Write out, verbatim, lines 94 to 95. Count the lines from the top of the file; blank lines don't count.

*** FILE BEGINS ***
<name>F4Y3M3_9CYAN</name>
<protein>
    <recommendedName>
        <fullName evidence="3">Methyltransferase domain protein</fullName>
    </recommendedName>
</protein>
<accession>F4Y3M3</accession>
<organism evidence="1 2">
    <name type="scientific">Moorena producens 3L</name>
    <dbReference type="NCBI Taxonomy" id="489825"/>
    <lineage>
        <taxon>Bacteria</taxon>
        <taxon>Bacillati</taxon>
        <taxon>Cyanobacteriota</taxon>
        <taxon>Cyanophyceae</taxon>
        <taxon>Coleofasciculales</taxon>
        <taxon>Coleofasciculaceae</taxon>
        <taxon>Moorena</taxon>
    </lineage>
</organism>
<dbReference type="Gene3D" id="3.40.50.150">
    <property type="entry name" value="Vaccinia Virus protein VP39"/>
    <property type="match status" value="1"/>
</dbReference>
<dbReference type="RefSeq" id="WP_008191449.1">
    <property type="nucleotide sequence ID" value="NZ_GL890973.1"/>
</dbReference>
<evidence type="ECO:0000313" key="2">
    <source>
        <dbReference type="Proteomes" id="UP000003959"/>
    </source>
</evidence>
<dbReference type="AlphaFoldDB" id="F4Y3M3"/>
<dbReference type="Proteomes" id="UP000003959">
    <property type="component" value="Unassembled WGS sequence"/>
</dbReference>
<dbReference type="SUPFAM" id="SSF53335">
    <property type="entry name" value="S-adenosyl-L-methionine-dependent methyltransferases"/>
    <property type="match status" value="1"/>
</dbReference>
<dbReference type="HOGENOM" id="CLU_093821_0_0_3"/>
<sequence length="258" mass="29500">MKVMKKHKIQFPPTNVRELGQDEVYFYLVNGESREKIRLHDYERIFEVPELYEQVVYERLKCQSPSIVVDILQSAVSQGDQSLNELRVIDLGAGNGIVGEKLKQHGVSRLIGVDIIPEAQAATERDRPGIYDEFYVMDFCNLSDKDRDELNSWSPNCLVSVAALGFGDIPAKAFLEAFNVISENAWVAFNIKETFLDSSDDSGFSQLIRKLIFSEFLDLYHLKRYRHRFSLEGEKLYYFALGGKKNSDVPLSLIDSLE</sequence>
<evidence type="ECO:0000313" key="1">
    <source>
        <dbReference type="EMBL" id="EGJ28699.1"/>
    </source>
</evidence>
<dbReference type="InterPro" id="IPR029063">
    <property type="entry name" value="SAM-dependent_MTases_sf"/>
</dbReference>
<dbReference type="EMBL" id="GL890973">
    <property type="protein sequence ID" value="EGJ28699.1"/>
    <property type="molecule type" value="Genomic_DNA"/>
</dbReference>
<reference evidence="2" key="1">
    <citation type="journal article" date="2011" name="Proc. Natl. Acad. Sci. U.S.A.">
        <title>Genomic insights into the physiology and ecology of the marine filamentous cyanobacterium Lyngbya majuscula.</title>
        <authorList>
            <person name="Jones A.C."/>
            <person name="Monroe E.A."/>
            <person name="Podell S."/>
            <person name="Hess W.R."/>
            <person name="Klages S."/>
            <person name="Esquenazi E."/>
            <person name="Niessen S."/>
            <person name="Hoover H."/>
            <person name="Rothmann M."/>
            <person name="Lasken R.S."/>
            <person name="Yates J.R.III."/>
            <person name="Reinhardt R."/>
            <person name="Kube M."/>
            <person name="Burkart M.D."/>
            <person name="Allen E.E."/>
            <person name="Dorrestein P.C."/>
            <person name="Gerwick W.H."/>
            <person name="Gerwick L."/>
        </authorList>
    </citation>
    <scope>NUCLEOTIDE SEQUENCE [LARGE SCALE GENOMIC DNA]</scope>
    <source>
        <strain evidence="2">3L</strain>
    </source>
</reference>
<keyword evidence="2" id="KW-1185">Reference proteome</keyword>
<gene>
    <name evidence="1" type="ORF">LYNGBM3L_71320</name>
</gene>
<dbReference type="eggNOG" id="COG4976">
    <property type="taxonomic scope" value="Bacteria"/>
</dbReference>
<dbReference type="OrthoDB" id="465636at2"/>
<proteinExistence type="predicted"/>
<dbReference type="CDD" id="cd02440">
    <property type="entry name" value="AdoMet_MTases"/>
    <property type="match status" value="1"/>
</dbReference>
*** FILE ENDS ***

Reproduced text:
    <property type="entry name" value="AdoMet_MTases"/>
    <property type="match status" value="1"/>